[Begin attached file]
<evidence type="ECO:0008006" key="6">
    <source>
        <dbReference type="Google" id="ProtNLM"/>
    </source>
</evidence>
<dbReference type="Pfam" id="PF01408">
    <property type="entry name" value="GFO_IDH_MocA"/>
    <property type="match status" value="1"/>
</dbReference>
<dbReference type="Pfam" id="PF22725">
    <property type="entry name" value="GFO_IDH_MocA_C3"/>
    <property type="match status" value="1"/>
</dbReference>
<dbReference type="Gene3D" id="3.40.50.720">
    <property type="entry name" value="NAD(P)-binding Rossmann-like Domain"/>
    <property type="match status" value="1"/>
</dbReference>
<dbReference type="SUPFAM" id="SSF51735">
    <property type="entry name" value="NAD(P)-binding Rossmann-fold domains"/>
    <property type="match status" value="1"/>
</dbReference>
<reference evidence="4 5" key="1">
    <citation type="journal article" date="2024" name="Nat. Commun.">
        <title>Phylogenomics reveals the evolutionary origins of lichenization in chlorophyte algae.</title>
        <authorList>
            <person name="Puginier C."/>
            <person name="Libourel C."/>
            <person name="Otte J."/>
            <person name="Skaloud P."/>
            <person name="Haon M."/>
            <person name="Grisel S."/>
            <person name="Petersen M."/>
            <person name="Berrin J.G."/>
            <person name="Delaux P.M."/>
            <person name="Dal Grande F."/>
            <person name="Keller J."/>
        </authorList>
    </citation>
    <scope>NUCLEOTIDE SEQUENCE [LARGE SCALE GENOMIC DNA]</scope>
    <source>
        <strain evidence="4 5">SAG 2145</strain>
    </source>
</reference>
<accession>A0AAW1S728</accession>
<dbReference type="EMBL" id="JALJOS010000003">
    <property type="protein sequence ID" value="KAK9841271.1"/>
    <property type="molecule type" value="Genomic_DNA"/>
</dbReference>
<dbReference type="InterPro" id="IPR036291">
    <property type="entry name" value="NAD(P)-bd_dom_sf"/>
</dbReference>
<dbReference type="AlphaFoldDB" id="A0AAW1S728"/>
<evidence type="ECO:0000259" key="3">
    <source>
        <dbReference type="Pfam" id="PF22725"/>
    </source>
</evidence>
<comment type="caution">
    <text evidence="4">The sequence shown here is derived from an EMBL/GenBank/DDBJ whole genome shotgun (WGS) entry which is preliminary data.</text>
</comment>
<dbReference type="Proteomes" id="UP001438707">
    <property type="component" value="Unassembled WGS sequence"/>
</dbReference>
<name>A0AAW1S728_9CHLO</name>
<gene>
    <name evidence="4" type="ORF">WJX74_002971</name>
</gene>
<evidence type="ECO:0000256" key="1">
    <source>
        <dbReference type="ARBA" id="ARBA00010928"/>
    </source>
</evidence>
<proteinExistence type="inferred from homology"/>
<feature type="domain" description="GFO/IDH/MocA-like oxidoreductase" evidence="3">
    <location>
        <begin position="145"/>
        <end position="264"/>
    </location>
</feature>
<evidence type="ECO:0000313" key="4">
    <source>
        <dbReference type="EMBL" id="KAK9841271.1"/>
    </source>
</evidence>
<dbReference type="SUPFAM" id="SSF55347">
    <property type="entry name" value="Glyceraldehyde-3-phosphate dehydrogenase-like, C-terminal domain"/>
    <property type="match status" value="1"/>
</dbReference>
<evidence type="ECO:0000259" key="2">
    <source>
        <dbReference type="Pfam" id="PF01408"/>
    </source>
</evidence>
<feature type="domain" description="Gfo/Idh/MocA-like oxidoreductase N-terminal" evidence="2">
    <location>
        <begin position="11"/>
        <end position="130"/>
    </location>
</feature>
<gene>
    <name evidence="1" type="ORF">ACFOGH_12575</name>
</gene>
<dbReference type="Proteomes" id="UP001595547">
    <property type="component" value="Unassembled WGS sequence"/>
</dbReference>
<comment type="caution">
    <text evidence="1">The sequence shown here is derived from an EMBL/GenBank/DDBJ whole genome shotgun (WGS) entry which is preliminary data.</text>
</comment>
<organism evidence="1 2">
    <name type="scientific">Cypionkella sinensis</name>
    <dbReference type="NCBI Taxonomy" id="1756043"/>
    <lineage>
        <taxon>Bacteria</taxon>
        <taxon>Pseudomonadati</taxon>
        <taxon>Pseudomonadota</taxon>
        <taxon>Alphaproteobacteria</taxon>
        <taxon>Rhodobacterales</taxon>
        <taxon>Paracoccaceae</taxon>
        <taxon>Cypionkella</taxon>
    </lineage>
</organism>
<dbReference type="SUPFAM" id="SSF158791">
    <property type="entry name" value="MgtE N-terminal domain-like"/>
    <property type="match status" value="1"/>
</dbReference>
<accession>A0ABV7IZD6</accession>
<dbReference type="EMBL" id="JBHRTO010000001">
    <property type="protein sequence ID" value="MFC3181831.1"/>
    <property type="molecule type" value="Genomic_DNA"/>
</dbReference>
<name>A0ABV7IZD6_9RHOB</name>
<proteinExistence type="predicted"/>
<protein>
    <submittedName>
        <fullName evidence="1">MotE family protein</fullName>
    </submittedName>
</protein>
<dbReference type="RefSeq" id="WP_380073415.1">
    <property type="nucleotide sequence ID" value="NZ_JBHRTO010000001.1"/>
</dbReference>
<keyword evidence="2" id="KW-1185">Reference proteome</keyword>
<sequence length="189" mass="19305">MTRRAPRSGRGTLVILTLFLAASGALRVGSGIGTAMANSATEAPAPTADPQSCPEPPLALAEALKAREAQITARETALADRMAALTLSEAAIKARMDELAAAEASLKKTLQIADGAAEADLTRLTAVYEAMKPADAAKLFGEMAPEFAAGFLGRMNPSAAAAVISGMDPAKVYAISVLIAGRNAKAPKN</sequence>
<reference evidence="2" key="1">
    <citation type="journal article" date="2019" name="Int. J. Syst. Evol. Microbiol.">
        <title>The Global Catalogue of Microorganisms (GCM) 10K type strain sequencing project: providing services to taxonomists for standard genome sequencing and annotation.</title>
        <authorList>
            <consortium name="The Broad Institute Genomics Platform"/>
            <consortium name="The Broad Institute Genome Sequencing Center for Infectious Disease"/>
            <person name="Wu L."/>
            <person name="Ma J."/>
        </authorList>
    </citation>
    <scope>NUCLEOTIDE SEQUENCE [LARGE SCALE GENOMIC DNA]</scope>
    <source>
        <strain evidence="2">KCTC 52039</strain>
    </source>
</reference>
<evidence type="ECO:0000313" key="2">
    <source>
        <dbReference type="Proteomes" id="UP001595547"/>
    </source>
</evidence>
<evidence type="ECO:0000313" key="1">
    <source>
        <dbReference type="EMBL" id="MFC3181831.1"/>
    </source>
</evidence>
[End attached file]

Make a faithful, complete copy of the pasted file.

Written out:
<evidence type="ECO:0008006" key="6">
    <source>
        <dbReference type="Google" id="ProtNLM"/>
    </source>
</evidence>
<dbReference type="Pfam" id="PF01408">
    <property type="entry name" value="GFO_IDH_MocA"/>
    <property type="match status" value="1"/>
</dbReference>
<dbReference type="Pfam" id="PF22725">
    <property type="entry name" value="GFO_IDH_MocA_C3"/>
    <property type="match status" value="1"/>
</dbReference>
<dbReference type="Gene3D" id="3.40.50.720">
    <property type="entry name" value="NAD(P)-binding Rossmann-like Domain"/>
    <property type="match status" value="1"/>
</dbReference>
<dbReference type="SUPFAM" id="SSF51735">
    <property type="entry name" value="NAD(P)-binding Rossmann-fold domains"/>
    <property type="match status" value="1"/>
</dbReference>
<reference evidence="4 5" key="1">
    <citation type="journal article" date="2024" name="Nat. Commun.">
        <title>Phylogenomics reveals the evolutionary origins of lichenization in chlorophyte algae.</title>
        <authorList>
            <person name="Puginier C."/>
            <person name="Libourel C."/>
            <person name="Otte J."/>
            <person name="Skaloud P."/>
            <person name="Haon M."/>
            <person name="Grisel S."/>
            <person name="Petersen M."/>
            <person name="Berrin J.G."/>
            <person name="Delaux P.M."/>
            <person name="Dal Grande F."/>
            <person name="Keller J."/>
        </authorList>
    </citation>
    <scope>NUCLEOTIDE SEQUENCE [LARGE SCALE GENOMIC DNA]</scope>
    <source>
        <strain evidence="4 5">SAG 2145</strain>
    </source>
</reference>
<accession>A0AAW1S728</accession>
<dbReference type="EMBL" id="JALJOS010000003">
    <property type="protein sequence ID" value="KAK9841271.1"/>
    <property type="molecule type" value="Genomic_DNA"/>
</dbReference>
<dbReference type="InterPro" id="IPR036291">
    <property type="entry name" value="NAD(P)-bd_dom_sf"/>
</dbReference>
<dbReference type="AlphaFoldDB" id="A0AAW1S728"/>
<evidence type="ECO:0000259" key="3">
    <source>
        <dbReference type="Pfam" id="PF22725"/>
    </source>
</evidence>
<comment type="caution">
    <text evidence="4">The sequence shown here is derived from an EMBL/GenBank/DDBJ whole genome shotgun (WGS) entry which is preliminary data.</text>
</comment>
<dbReference type="Proteomes" id="UP001438707">
    <property type="component" value="Unassembled WGS sequence"/>
</dbReference>
<name>A0AAW1S728_9CHLO</name>
<gene>
    <name evidence="4" type="ORF">WJX74_002971</name>
</gene>
<evidence type="ECO:0000256" key="1">
    <source>
        <dbReference type="ARBA" id="ARBA00010928"/>
    </source>
</evidence>
<proteinExistence type="inferred from homology"/>
<feature type="domain" description="GFO/IDH/MocA-like oxidoreductase" evidence="3">
    <location>
        <begin position="145"/>
        <end position="264"/>
    </location>
</feature>
<evidence type="ECO:0000313" key="4">
    <source>
        <dbReference type="EMBL" id="KAK9841271.1"/>
    </source>
</evidence>
<dbReference type="SUPFAM" id="SSF55347">
    <property type="entry name" value="Glyceraldehyde-3-phosphate dehydrogenase-like, C-terminal domain"/>
    <property type="match status" value="1"/>
</dbReference>
<evidence type="ECO:0000259" key="2">
    <source>
        <dbReference type="Pfam" id="PF01408"/>
    </source>
</evidence>
<feature type="domain" description="Gfo/Idh/MocA-like oxidoreductase N-terminal" evidence="2">
    <location>
        <begin position="11"/>
        <end position="130"/>
    </location>
</feature>
<gene>
    <name evidence="1" type="ORF">ACFOGH_12575</name>
</gene>
<dbReference type="Proteomes" id="UP001595547">
    <property type="component" value="Unassembled WGS sequence"/>
</dbReference>
<comment type="caution">
    <text evidence="1">The sequence shown here is derived from an EMBL/GenBank/DDBJ whole genome shotgun (WGS) entry which is preliminary data.</text>
</comment>
<organism evidence="1 2">
    <name type="scientific">Cypionkella sinensis</name>
    <dbReference type="NCBI Taxonomy" id="1756043"/>
    <lineage>
        <taxon>Bacteria</taxon>
        <taxon>Pseudomonadati</taxon>
        <taxon>Pseudomonadota</taxon>
        <taxon>Alphaproteobacteria</taxon>
        <taxon>Rhodobacterales</taxon>
        <taxon>Paracoccaceae</taxon>
        <taxon>Cypionkella</taxon>
    </lineage>
</organism>
<dbReference type="SUPFAM" id="SSF158791">
    <property type="entry name" value="MgtE N-terminal domain-like"/>
    <property type="match status" value="1"/>
</dbReference>
<accession>A0ABV7IZD6</accession>
<dbReference type="EMBL" id="JBHRTO010000001">
    <property type="protein sequence ID" value="MFC3181831.1"/>
    <property type="molecule type" value="Genomic_DNA"/>
</dbReference>
<name>A0ABV7IZD6_9RHOB</name>
<proteinExistence type="predicted"/>
<protein>
    <submittedName>
        <fullName evidence="1">MotE family protein</fullName>
    </submittedName>
</protein>
<dbReference type="RefSeq" id="WP_380073415.1">
    <property type="nucleotide sequence ID" value="NZ_JBHRTO010000001.1"/>
</dbReference>
<keyword evidence="2" id="KW-1185">Reference proteome</keyword>
<sequence length="189" mass="19305">MTRRAPRSGRGTLVILTLFLAASGALRVGSGIGTAMANSATEAPAPTADPQSCPEPPLALAEALKAREAQITARETALADRMAALTLSEAAIKARMDELAAAEASLKKTLQIADGAAEADLTRLTAVYEAMKPADAAKLFGEMAPEFAAGFLGRMNPSAAAAVISGMDPAKVYAISVLIAGRNAKAPKN</sequence>
<reference evidence="2" key="1">
    <citation type="journal article" date="2019" name="Int. J. Syst. Evol. Microbiol.">
        <title>The Global Catalogue of Microorganisms (GCM) 10K type strain sequencing project: providing services to taxonomists for standard genome sequencing and annotation.</title>
        <authorList>
            <consortium name="The Broad Institute Genomics Platform"/>
            <consortium name="The Broad Institute Genome Sequencing Center for Infectious Disease"/>
            <person name="Wu L."/>
            <person name="Ma J."/>
        </authorList>
    </citation>
    <scope>NUCLEOTIDE SEQUENCE [LARGE SCALE GENOMIC DNA]</scope>
    <source>
        <strain evidence="2">KCTC 52039</strain>
    </source>
</reference>
<evidence type="ECO:0000313" key="2">
    <source>
        <dbReference type="Proteomes" id="UP001595547"/>
    </source>
</evidence>
<evidence type="ECO:0000313" key="1">
    <source>
        <dbReference type="EMBL" id="MFC3181831.1"/>
    </source>
</evidence>